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Friday
Feb162018

Walnut Meditation

A Zen monk related a story.

“Before becoming a monk I was an English teacher in an Experimental High School near Chengdu in Southwestern China. One day I held up a walnut. What is this?”

They answered in Chinese.

I wrote “walnut” and “metaphor” on the board. “This walnut is like a person I know, very hard on the outside. They are very safe and secure inside their shell. Nothing can happen to them. What is inside this shell?”

“Some food,” said a boy.

“How do you know?”

“My mother told me.”

“Do you believe everything your mother tells you?”

“Yes, my mother always tells the truth.”

“Really?”

“Yes.”

“Well, that’s good, but I wonder if mothers always tell their children the truth. Why? Mothers and fathers protect their children and keep them safe. Now you are in high school and developing as a more complete and mature human being. It’s good to question things and find out the truth for yourself. Do you understand?”

Some said “yes,” others nodded passively.

 

“This walnut is a metaphor for the self. A symbol. The self that is afraid to take risks because they are “protected” by their shell. Maybe the reality is that the shell is empty. How do we really know what is inside.”

“It’s a mystery,” said a boy.

“That’s right, life is a mystery. How will we find out what’s inside?”

“You have to break it open,” said a boy with poetic aspirations.

“Yes, you or I will have to break open the shell, our shell, break free from the shell to know what is inside. That can be a little scary when we are conditioned and comfortable carrying around the shell every day isn’t it?”

“It’s our self,” whispered a girl in the front row.

“Very good. It’s our self, this shell and the mystery. We have to take risks and know nothing terrible is going to happen, like trying to speak English in class.”

“If we don’t break the shell we’ll never feel anything,” said another boy.

A girl in the back of the room said, “it means it’s hard to open our heart. It’s hard to know another person and what they are thinking, how they are feeling.”

“You got it,” I said. “We’ll never experience all the feelings of joy, love, pain, sorrow, or friendship and miss out on life.”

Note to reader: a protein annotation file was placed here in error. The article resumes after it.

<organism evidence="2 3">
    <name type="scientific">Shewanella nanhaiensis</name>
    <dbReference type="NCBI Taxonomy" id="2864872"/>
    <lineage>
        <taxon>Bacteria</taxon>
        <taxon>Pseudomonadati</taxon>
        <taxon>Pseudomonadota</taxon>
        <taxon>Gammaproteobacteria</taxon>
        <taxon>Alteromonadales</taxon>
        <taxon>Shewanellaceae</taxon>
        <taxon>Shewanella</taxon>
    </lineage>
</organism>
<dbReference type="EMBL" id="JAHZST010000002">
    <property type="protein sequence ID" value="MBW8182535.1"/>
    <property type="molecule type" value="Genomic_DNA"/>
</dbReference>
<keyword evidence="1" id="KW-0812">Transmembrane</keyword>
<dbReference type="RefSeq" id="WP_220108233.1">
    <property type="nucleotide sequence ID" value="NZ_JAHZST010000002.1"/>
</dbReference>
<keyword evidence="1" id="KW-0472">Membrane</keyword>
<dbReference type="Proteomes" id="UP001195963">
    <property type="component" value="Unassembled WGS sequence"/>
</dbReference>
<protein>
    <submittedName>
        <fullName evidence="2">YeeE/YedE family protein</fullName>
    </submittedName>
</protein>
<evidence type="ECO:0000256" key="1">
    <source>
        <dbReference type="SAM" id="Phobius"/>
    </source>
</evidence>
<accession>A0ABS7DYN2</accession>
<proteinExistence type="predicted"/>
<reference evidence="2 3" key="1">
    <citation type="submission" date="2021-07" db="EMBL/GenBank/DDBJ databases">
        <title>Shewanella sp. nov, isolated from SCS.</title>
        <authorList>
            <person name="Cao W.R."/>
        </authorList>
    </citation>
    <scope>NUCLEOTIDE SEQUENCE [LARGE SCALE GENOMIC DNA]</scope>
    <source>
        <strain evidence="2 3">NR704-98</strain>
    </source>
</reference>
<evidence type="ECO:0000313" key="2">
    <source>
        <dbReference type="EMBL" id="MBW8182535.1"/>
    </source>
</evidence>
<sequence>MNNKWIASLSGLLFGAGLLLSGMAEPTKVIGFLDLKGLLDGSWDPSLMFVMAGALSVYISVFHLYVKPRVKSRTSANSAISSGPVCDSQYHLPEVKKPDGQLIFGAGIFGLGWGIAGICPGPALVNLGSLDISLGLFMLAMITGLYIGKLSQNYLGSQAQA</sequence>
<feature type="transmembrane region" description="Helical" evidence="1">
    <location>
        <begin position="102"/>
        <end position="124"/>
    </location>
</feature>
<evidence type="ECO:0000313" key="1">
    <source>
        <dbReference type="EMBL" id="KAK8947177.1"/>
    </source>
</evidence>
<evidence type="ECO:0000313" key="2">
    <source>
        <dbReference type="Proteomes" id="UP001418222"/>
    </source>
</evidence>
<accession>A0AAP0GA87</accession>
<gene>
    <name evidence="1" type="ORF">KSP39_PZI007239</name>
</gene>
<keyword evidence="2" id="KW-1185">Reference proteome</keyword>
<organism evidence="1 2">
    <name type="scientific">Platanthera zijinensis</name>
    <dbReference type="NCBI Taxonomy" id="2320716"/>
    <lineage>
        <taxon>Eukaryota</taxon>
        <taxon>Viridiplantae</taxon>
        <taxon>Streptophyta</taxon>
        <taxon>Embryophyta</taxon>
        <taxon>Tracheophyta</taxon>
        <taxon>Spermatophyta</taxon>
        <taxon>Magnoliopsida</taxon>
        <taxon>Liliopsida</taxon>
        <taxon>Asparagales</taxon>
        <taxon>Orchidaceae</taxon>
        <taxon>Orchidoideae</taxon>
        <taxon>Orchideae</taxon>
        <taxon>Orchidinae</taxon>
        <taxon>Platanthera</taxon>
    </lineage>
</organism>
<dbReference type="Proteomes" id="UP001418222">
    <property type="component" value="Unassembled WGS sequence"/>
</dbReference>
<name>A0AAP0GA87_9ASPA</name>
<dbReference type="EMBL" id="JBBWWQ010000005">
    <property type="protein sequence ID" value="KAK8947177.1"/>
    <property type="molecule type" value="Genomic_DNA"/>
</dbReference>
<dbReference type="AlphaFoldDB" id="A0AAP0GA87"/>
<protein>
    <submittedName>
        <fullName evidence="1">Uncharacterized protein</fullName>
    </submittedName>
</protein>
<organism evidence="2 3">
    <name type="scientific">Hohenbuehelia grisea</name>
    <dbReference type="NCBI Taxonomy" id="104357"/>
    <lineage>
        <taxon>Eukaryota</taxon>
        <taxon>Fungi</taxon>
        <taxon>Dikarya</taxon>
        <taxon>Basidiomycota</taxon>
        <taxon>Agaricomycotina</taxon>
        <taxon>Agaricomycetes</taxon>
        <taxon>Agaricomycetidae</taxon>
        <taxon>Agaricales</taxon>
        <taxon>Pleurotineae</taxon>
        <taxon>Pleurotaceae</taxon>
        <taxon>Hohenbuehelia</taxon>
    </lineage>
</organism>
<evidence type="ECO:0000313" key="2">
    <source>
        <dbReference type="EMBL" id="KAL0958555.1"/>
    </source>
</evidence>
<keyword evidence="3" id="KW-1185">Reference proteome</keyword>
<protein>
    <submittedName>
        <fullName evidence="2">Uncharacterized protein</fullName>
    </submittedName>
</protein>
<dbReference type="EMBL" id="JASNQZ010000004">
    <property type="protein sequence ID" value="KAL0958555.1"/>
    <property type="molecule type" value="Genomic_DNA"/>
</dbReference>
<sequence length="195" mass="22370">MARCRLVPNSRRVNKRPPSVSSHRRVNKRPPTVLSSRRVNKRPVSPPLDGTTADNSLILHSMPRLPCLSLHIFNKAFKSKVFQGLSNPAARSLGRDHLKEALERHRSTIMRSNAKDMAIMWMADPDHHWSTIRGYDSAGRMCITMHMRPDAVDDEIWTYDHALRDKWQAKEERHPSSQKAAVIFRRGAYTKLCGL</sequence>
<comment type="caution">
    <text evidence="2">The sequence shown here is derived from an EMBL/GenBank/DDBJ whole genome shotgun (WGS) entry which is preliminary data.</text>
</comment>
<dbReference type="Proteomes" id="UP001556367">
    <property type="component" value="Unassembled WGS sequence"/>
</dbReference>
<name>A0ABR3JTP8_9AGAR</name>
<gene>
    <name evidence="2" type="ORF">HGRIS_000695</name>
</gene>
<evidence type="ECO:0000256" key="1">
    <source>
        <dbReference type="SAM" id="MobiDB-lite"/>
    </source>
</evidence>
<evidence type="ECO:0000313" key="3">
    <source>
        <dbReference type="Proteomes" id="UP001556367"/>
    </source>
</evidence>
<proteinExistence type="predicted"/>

This idea floated around the room as I juggled the shell in my hand.

“I know people who grow very tired every day from putting on their shell before they leave home. It gets heavier and heavier, day-by-day. Many carry their shell into adulthood. It’s like wearing a mask.

"They look alive but inside they are dead. But eventually, maybe, something important happens to them at the heart-mind level and they decide to break free from their shell and see what’s inside. They say to themselves, ‘This shell is getting really heavy and I’m so tired of putting it on and carrying it around. I’m going to risk it.’”

I smashed the shell on the table. It splintered into pieces. Students jumped with shock.

“There, I’ve done it! I smashed my shell. Can it be put back together?”

“No.”

“Right, it’s changed forever. The shell is gone.”

I fingered small pieces of shell, removing them from the nut.

“See, it’s ok. Wow. Now it’s just an old useless shell. It doesn’t exist anymore. It’s history. A memory. It will take time to remove pieces of my old shell. Maybe it’s fair and accurate to say the old parts represent my old habits, behaviors, and attitudes. It happened. From now on I will make choices using my free will accepting responsibility for my behavior. I know nothing terrible will happen to me. I feel lighter. Now I can be real. That’s the walnut story.”

“Well,” mused a sad serious poetic girl named Plath, “I believe every living object: seed, flower, tree, and animal has an anxious soul, a voice, sexual desires, surviving, feeling the terror at the prospect of annihilation.”

Language dreams.

Weaving a Life Volume 4